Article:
I just finished this Japanese transom yesterday and have been eagerly anticipating sharing this. When I first read through Odate’s book “Making Shoji” I marveled at the complexity of his kumiko joinery. While this certainly is a complicated project to execute, if you start with an understanding of the proper sequence of layout and are capable of accurately dimensioning your lumber the final assembly will go smoothly.
I bought some Hemlock a while back that I bought at a discount from the Woodcraft in Loveland, CO, because apparently no one wants to work Hemlock. But its a soft wood with even straight grain, from trees big enough to produce decent width vertical grain boards. I used Hemlock for the interior trim of my mothers house, and was pleased with how easily it worked. It does have a tendency towards brittleness.
I prepared all of my lumber in my usual manner, ripping on a table saw and dimensioning with hand planes. The kumiko I cut with a band saw from a carefully dimensioned 3/4″ board of vertical grain. The bandsaw kerf wastes a lot less wood than the table saw, an important consideration because kumiko must be cut from top quality lumber. The edge of the board is planed and squared after every cut, producing kumiko that only need to be planed to thickness on one side. To do that, I have a 50mm kanna from toolsfromjapan.com to which I have attached two pieces of kumiko the thickness of the final material I want but made from oak. I plane down one piece of kumiko to use as a cutting gauge for the mortises and lap joinery, and then shim out the thickness gauges with a couple pieces of paper and plane the rest of my kumiko. That way I have enough material left on the kumiko thickness to remove layout marks before final assembly, and can finish plane the kumiko to very controlled tolerances. Better than the 50mm kanna would be a plane with enough width to handle two pieces of kumiko at once.
I had to discard about half of the kumiko I cut because of terrible warping as they came off the bandsaw. Just because a board looks like it has straight grain doesn’t mean there aren’t other stresses in the board from drying. Perhaps its just the character of Hemlock. The frame componenets didn’t warp badly coming off the table saw so perhaps it was just that particular board.
In the above photo you can see the lap cuts after being cut and cleaned while attached to a kumiko cutting jig courtesy of Desmond King’s book “Shoji and Kumiko Design” . I was struggling with making these cuts while holding them atop saw horses as Odate demonstrates.
With the lap cuts done I mortised the tsukeko, and cut the blind mortises on the horizontals.
Great care must be taken when cutting these blind mortises. I was working atop my planing beam, which is doug fir, and found that even though I didn’t cut all the way through, the pressure from cutting dented out the other side of the mortise. Next time I try this I’ll be sure to work atop hardwood.
Assembly of the kumiko was surprisingly easy considering the number of pieces. The lap cuts alternate on the verticals but are cut all on one side for the horizontals. No need for glue here, the tsukeko frame holds things together nicely and will tighten up when the main frame is assembled around it.
From there I moved on to what seemed quite daunting at the time, the asanoha pattern pieces. The entire pattern is made from only three internal pieces within each square. They are: the diagonal, the hinge, and the key. Above you can see me fitting the hinge piece against the diagonal.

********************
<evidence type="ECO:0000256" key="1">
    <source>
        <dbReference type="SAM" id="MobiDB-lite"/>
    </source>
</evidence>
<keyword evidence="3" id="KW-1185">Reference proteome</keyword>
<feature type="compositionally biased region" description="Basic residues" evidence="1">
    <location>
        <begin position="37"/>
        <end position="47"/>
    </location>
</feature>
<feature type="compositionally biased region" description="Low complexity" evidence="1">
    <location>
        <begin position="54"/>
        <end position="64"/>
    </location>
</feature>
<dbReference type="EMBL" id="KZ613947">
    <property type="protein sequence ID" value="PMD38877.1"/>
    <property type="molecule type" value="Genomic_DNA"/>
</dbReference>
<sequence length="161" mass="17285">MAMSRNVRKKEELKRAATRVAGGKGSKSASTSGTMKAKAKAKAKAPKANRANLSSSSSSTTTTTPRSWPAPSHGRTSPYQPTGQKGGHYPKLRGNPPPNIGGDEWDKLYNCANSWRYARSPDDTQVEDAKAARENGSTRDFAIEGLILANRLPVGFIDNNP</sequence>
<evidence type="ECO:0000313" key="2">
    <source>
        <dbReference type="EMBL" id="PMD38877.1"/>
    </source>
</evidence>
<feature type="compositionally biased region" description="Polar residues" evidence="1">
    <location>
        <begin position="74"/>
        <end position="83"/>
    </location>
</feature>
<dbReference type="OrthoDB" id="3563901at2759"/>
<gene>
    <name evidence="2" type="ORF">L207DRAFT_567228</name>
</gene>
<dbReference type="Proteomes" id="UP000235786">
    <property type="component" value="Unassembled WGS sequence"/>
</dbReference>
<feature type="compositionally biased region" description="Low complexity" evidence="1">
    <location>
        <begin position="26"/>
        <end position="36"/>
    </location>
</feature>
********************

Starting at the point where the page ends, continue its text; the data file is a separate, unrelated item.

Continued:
Here is my setup for cutting all of these little pieces. In the foreground I have my angle shooting jig with 45 and 30 degree angles. I’m using a WoodRiver low angle block plane. To the right of that is my miter box. Both employ cutting stops that trim each piece just slightly over size. From there I can individually fit the pieces to their opening. It was much faster to take a whole set of pieces through every operation at once than to cut and fit pieces one at a time.
With the diagonals in place you get to the most challenging part, the hinge. You have to cut exactly in the center of the piece, only leaving a tiny bit of wood the thickness of a sheet or two of paper.
To make a cut like that consistently is a matter of thousandths of an inch. Once again, Desmond King comes through with a great technique utilizing a lamp shining horizontally against the saw. I just have to say thank you to King for a simple and elegant solution that I never would have learned short of studying in Japan. The low angle of the light exaggerates the thickness of the remaining material by a factor of at least 10x. It also allows you a visual reference for holding the saw exactly horizontal in the cut. You want to use your thinnest kerf saw for this. I use a Nakaya Eaks 210mm kumiko saw from toolsfromjapan.com.
Once you’re working on the key its just a matter of spending the time to make all of these little pieces. One thing that Odate does not mention is trimming down the 60 degree nose at 90 degrees a pass or two thicker than the kerf of the saw that you used to cut the hinge pieces. If you don’t, as I found out, the sharp angle will cut through the hinge when you try to insert it. I’d rather have a tiny gap at the tip than a gap at the sides.
After the first leaf on the left was done and I settled into my technique my fits improved considerably and I went back and junked a couple of pieces with bad fits. My fingers ached from holding the block plane and the sharp little pieces in the angle jig, but I got it done.
Stay tuned for part two where I mortice the frame and cut the totally awesome mitered boxed mortise and tenon joint!